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Flinthook is all that's loveable about games in one brilliant bundle

Maybe not absolutely all that's loveable, but you get the idea.

I made the mistake of trying to show my daughter The Goonies this weekend. Well, I made the mistake of trying to show my daughter The Goonies after my wife had cruelly mis-sold it. Crucially, she had told my daughter it was about pirates when, more specifically, it's about the search for one particular pirate who has been dead for centuries by the time the whole thing begins. My daughter got about ten minutes in, which wasn't bad going, really. Then she started to ask when the pirates were likely to show up. She also wanted to know if there were any ghosts in the film.

We should have just played Flinthook, to be honest. In Flinthook, you play a pirate who is also - I was pretty sure of this, but now I am less certain - a ghost. They certainly look like a ghost, anyway - one of the Casper types, all squishy white sheeting and laughing eyes. A game about ghost pirates? What could be better than that? Well, get ready for Flinthook, because Flinthook starts from a solid basis in ghost pirates and just piles on one brilliant element after another until it's dangerously close to being the best thing ever.

Flinthook's a bit like Rogue Legacy. That's how it was mis-sold to me, anyway. I can see the similarities: chunky pixel art, a colour scheme that revels in purples and golds, a platform/action game in which you race through procedural dungeons, dying frequently, and gaining strength over the course of many games via the things that you collect.

But Flinthook is not that much like Rogue Legacy. Good as Rogue Legacy is, Flinthook is far, far better. Those dungeons you're raiding? They're pirate ships. Pirate ships set against the darkness of space. Those frequent deaths you're dying? They're at the hands of wonderfully slop-jowled scurvy scum, floating around and diving in to attack, or lurking, just out of reach, or hiding inside bubbles.

They come at you in waves, in rooms that feel like single-screen arenas. And while they're often surprisingly deadly, you can counter their numbers with a grappling hook that allows you to zip around the environment, leaping from one dangling anchor to the next, never really able to stay still, but always finding yourself with a few wonderfully questionable traversal options within reach. On top of that - on top of a grappling hook, right - you can slow down time in neat little bursts, to navigate a laser trip-wire, perhaps, or to still the spinning blades of an otherwise impenetrable foe.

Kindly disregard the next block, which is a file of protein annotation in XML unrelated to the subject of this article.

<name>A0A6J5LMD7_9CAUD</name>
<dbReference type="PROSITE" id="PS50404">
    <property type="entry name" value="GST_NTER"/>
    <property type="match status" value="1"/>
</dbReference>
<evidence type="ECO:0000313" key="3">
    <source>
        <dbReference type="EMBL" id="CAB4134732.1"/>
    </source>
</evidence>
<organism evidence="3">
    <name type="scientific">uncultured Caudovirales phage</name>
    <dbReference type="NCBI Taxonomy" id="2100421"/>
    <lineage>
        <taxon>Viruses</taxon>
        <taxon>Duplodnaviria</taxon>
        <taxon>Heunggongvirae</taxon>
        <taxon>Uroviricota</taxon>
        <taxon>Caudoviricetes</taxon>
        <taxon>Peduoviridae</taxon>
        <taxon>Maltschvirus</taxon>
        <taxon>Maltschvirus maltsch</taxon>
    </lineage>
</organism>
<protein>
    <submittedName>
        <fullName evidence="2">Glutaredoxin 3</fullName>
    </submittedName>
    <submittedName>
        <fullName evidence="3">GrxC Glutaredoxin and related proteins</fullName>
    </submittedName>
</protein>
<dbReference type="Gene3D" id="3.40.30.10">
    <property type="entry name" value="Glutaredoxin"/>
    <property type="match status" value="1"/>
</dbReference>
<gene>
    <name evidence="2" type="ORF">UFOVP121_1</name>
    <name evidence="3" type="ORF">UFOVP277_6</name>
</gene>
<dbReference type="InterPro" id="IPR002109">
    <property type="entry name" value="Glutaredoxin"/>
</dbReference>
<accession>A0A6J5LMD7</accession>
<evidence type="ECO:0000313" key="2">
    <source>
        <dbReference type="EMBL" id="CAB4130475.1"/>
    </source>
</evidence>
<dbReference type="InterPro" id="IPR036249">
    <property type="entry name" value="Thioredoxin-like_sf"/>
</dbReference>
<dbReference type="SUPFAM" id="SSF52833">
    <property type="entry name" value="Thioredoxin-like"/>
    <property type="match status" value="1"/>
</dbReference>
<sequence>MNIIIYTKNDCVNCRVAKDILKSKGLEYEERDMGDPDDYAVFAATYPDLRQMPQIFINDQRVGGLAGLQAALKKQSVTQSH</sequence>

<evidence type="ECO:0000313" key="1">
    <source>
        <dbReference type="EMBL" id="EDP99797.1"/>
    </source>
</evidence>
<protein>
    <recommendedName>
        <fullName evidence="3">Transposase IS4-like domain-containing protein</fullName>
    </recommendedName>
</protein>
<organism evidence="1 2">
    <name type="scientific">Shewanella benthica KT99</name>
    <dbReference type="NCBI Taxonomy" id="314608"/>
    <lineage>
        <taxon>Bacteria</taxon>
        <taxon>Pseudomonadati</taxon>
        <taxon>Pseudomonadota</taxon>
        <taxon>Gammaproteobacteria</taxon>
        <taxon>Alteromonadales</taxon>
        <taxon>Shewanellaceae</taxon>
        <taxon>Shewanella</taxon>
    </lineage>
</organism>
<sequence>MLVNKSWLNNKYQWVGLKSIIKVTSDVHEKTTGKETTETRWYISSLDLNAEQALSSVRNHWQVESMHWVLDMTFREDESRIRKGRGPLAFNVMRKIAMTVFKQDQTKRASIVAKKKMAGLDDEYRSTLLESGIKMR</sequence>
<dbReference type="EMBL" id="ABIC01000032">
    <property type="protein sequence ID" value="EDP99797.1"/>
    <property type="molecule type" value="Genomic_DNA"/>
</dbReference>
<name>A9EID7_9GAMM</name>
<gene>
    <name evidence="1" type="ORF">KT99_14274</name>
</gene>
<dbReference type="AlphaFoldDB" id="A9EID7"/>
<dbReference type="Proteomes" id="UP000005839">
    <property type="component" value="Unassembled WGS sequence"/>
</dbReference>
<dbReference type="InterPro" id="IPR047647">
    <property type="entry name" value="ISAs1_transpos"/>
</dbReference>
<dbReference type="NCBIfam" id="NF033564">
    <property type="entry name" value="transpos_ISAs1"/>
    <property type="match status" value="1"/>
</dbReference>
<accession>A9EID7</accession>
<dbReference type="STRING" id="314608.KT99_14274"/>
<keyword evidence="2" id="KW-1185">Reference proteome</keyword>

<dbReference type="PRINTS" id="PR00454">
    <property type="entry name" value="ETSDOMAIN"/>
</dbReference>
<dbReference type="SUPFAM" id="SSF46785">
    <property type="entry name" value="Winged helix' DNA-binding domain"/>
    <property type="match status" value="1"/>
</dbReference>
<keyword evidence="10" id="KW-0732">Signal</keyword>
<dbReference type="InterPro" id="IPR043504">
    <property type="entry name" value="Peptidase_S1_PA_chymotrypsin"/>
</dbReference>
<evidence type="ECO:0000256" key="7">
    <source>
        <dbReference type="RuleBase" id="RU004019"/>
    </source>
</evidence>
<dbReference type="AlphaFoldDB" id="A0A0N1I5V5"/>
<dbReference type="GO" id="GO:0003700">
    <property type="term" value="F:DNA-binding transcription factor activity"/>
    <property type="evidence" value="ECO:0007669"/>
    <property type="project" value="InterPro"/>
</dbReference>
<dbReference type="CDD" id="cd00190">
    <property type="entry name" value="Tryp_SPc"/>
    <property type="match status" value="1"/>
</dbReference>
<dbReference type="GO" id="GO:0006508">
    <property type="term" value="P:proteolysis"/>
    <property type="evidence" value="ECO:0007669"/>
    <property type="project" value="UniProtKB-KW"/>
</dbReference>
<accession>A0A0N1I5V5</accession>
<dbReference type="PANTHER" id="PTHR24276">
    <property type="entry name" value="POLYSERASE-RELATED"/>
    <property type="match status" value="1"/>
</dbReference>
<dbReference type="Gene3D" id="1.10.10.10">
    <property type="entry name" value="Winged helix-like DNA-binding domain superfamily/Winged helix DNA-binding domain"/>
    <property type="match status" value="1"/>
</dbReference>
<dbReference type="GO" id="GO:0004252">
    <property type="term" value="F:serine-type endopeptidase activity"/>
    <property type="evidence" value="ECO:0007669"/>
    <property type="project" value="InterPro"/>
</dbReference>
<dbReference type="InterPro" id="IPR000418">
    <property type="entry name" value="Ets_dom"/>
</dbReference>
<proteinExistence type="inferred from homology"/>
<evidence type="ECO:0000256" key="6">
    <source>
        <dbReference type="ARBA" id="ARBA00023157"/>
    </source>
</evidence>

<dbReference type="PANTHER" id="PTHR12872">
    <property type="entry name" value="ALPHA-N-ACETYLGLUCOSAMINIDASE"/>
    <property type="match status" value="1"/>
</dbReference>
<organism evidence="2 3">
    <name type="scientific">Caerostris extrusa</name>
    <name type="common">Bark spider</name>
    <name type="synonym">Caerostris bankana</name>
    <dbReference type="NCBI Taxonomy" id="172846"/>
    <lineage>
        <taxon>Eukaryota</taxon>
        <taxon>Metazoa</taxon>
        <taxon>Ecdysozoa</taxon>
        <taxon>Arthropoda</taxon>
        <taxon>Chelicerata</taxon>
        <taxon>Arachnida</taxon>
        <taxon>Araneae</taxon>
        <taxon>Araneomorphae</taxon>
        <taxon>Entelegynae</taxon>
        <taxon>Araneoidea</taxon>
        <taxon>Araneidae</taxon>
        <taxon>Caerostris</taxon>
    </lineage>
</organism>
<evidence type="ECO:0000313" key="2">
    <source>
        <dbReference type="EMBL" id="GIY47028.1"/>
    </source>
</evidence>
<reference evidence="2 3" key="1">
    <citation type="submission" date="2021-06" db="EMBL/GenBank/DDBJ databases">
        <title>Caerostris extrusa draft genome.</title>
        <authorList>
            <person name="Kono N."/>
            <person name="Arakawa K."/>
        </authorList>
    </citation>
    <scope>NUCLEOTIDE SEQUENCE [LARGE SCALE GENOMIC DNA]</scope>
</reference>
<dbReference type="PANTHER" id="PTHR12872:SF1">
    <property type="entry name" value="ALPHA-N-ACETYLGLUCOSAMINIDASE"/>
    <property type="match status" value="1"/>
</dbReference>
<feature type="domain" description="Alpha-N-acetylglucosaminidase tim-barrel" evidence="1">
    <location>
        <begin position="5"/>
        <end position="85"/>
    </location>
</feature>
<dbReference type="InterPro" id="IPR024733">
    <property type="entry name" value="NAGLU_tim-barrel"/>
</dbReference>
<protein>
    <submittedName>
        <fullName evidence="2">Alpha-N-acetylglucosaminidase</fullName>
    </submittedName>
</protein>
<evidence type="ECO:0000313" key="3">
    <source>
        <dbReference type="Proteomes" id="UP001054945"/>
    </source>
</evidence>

Grappling hooks. Slow-mo. Laser trip-wires. Amazingly, Flinthook keeps getting better. You unlock cards as you level up, which you have to unwrap by mashing a button furiously. You get to mash a button furiously to open space shells, too, rainbow clams or prickly spirals that contain really special treats. You get a load-out of perks to choose between before you head into each mission, and when you actually head into each mission, you crash your way onto the enemy ship by splintering the hull and landing with a thud, riding a heavy anchor that embeds itself in the deck. This same sense of weight and consequence gives your blaster a real sense of a kick as it pops foes and sheds crates to reveal loose gold coins. There are treasure chests to open, there is decent lore to read and a series of horrid bosses to take down. When you leave a ship, completed, you first whistle for an anchor to ride out on, and then the ship explodes.

If only I was done. In truth, every few minutes with Flinthook reveals something else I love. There's a Daily Challenge mode, which is always a mode very dear to my heart. There are procedural levels built around the jumbling of rooms that feel hand-made, that feel like they have set-pieces built into them. I just looked down at the corner of the screen a few minutes ago and discovered that there's a combo system too. A combo system!

Flinthook, then: a game about a space pirate (possibly a ghost space pirate) who messes up procedural floating dungeons with the aid of a grappling hook and the ability to slow down time, all the while collecting card parks, unlocking perks, vacuuming up loot, smashing the daily leaderboards and mastering those combos. What's more - and it pains me deeply to say this - it may be better than The Goonies. Just.

Last minute update: Okay, so the lead character isn't a ghost - they're just wearing a hood. Still, how cool would it be if under the hood...they're a ghost?

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About the Author
Christian Donlan avatar

Christian Donlan

Features Editor

Christian Donlan is a features editor for Eurogamer. He is the author of The Unmapped Mind, published as The Inward Empire in the US.

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